Bottom Line: The Historic Rooms at Lake Crescent Lodge are perfect for watching the sunset over the Olympic Peninsula and taking in the views of Lake Crescent. This lodge has received the Washington Wine First Award for Fine Dining, so this is a perfect place for lodging and enjoying phenomenal meals.

Log Cabin Resort

Log Cabin Resort has a variety of options for accommodations, including lakeside chalets, lodge rooms, cabins, and campsites.

The cabins available at Log Cabin Resort are set up in a small community with charming log homes. Visitors can choose from non-kitchen cabins, kitchenette cabins, and camper cabins, depending on what their vacation needs are. All of the cabins in this area have incredible views of the surrounding mountains and lake.

The Lakeside Chalet is found right on the waterfront and boasts spectacular views of the mountains. The rooms in the chalet have all the conveniences of home in a quaint, cozy setting. The Lodge Rooms can be found next to the main Log Cabin Lodge. These waterfront rooms have amazing views of the mountains, beautiful, rustic décor, and everything you may need during your stay.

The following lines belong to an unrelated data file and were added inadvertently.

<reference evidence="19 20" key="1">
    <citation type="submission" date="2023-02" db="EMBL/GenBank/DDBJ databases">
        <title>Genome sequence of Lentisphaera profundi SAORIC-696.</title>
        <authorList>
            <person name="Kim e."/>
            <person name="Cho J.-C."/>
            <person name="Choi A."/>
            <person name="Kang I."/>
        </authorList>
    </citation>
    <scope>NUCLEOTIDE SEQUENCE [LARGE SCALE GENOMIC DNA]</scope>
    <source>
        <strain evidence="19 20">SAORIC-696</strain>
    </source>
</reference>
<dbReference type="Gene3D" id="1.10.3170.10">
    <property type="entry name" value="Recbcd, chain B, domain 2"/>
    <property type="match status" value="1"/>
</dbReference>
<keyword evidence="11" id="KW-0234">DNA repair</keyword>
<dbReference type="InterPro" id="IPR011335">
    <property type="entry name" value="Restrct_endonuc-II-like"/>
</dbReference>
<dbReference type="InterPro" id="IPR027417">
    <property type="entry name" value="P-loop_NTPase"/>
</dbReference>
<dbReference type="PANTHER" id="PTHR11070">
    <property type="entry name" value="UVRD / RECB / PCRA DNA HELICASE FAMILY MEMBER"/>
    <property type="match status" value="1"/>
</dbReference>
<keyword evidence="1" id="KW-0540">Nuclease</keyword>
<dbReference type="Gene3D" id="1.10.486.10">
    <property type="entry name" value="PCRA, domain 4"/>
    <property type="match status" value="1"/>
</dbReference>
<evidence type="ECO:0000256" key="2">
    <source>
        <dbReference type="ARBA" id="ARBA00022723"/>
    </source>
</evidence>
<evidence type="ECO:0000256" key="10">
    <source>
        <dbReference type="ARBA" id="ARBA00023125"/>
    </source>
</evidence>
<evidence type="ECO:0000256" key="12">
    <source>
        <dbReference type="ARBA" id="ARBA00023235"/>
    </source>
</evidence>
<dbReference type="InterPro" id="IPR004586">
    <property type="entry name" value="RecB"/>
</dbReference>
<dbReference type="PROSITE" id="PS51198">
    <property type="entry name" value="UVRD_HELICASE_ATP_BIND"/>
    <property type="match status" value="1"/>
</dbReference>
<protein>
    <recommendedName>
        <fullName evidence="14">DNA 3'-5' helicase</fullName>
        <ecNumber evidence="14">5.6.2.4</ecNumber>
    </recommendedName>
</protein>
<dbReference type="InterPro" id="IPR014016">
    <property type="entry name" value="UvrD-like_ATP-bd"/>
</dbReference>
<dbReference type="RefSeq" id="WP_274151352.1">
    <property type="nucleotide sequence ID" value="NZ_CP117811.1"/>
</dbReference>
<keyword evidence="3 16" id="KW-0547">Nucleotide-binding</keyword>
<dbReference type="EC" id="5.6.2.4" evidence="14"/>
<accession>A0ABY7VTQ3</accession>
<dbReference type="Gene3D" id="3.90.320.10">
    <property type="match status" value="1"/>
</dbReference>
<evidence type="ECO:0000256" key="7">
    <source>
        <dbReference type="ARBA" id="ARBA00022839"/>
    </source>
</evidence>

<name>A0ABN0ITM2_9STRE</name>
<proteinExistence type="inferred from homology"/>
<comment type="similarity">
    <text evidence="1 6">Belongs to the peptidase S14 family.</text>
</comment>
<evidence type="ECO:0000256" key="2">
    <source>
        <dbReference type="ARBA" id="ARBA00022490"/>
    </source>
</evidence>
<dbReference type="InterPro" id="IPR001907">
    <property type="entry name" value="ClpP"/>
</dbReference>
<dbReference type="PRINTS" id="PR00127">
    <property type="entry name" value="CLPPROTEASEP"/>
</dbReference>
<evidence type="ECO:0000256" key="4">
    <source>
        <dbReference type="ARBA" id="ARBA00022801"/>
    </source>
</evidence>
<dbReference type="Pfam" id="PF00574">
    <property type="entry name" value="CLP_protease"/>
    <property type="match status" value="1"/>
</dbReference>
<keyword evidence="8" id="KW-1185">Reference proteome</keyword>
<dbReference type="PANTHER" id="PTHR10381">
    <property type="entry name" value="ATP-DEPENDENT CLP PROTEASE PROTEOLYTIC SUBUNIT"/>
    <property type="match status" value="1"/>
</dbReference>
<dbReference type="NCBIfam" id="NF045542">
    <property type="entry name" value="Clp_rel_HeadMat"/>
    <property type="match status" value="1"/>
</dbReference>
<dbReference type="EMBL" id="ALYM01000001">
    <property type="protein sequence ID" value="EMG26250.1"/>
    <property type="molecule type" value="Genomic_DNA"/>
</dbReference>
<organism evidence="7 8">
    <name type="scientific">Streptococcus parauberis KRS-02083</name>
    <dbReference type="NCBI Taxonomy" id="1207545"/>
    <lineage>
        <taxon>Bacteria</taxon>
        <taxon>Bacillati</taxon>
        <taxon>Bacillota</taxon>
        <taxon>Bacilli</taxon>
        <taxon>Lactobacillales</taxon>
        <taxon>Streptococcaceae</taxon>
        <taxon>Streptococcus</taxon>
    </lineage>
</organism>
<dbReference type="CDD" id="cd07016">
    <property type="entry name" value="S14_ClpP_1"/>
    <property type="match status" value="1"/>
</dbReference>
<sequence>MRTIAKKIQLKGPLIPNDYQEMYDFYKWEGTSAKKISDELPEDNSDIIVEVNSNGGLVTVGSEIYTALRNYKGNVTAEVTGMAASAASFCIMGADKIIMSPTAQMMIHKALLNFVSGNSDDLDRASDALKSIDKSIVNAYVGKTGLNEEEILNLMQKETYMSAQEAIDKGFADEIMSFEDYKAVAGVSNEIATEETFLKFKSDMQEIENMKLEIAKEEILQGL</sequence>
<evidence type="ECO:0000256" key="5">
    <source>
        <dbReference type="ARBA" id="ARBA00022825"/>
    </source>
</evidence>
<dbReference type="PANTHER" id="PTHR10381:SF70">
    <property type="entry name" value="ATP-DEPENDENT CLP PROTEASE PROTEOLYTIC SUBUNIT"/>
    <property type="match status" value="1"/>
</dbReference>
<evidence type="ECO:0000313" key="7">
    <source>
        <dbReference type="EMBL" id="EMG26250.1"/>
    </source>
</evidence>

For those wanting to camp, Log Cabin Resort has several tent camping sites as well as full hook-up RV sites. Log Cabin Resort features amenities galore, Including a café, deli, gift shop, boat rentals, convenience store, and laundry area.

Sol Duc Hot Springs Resort

Sol Duc Hot Springs Resort
Image Credit: Sol Duc Hot Springs Resort

Sul Duc Hot Springs Resort is where luxury meets the great outdoors. This area is open from spring to fall and has something for everyone to enjoy. Visitors can choose to stay in a cabin or a suite when staying at Sol Duc Hot Springs Resort.

The cabins are located along the Sol Duc River and are surrounded by towering evergreen trees. Guests can choose a standard cabin, kitchen cabin, or duplex kitchen cabin, depending on their needs.

If visitors prefer to experience resort-style living, the spacious Riverside Suite is the perfect solution. The Riverside Suite is a separate building located right on the Sol Duc River. This suite sleeps 10 guests and has 3 bedrooms and 2 bathrooms. This is the perfect option for family or group travel.